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The Roman period of Canavese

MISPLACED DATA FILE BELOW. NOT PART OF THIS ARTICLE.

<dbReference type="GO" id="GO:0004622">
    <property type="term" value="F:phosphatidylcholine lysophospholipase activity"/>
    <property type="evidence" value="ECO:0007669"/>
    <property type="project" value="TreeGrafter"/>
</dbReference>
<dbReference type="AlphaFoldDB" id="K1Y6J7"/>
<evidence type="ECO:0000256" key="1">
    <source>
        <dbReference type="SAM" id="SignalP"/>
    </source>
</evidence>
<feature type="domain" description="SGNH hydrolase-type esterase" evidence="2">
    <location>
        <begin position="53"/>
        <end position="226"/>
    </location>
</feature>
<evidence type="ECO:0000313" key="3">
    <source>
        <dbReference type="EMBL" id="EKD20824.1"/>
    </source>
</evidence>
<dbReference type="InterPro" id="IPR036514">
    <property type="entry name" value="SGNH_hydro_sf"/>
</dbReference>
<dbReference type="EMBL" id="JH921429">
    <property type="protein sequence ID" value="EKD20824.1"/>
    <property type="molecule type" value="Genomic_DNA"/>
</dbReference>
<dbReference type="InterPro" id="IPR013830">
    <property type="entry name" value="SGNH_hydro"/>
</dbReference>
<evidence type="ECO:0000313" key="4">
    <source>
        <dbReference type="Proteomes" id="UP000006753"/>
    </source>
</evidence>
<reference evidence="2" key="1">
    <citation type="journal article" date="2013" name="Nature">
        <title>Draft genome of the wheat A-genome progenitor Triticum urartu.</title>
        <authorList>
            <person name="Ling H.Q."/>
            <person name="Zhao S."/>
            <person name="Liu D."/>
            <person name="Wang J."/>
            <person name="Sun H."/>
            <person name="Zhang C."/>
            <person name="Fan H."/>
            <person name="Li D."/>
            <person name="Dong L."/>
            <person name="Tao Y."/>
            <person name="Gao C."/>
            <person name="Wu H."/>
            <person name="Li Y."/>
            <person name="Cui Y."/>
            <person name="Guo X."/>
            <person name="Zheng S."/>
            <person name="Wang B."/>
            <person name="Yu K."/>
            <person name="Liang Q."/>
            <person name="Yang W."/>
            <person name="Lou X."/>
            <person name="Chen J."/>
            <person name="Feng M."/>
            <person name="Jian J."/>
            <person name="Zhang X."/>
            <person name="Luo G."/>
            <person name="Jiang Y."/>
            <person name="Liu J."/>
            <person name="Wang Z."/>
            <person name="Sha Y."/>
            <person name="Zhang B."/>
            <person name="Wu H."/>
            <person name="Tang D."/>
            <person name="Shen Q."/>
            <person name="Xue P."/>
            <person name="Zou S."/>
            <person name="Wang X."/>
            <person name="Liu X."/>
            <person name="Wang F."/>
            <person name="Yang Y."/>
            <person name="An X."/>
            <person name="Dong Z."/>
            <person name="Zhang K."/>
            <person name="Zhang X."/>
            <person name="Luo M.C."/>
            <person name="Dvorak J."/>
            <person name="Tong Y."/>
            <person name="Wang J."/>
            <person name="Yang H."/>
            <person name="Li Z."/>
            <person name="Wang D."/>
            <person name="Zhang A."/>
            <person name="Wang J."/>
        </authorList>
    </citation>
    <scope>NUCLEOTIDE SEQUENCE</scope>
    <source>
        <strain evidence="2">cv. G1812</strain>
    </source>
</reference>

In the pre-Roman era, the Canavese region was inhabited by the Salassi, a Celtic-origin people. In 143 B.C., the first clash with Rome occurred when the Salassi resisted the troops of the consul Appius Claudius Pulcher. Subsequently, Roman economic penetration intensified, and in 100 B.C., the Senate founded the Roman colony of Eporedia (now Ivrea) on a pre-existing fortified village of the Salassi. The resistance of the populations in the plain and in the nearby Aosta Valley was resolved in 25 B.C. by the emperor Augustus, who secured the surrender of the Salassi and founded the municipium of Augusta Praetoria. Ivrea thus became an important center for commercial exchanges between the Po Valley and Gaul, facilitated by the communication routes passing through Eporedia, Aosta, and the passes of the Piccolo and Colle del Gran San Bernardo. Under Roman rule, the region experienced a period of growth and development, as evidenced by archaeological findings, including a magnificent Roman mosaic discovered beneath the church of San Benigno Canavese, belonging to an ancient residence from the imperial era.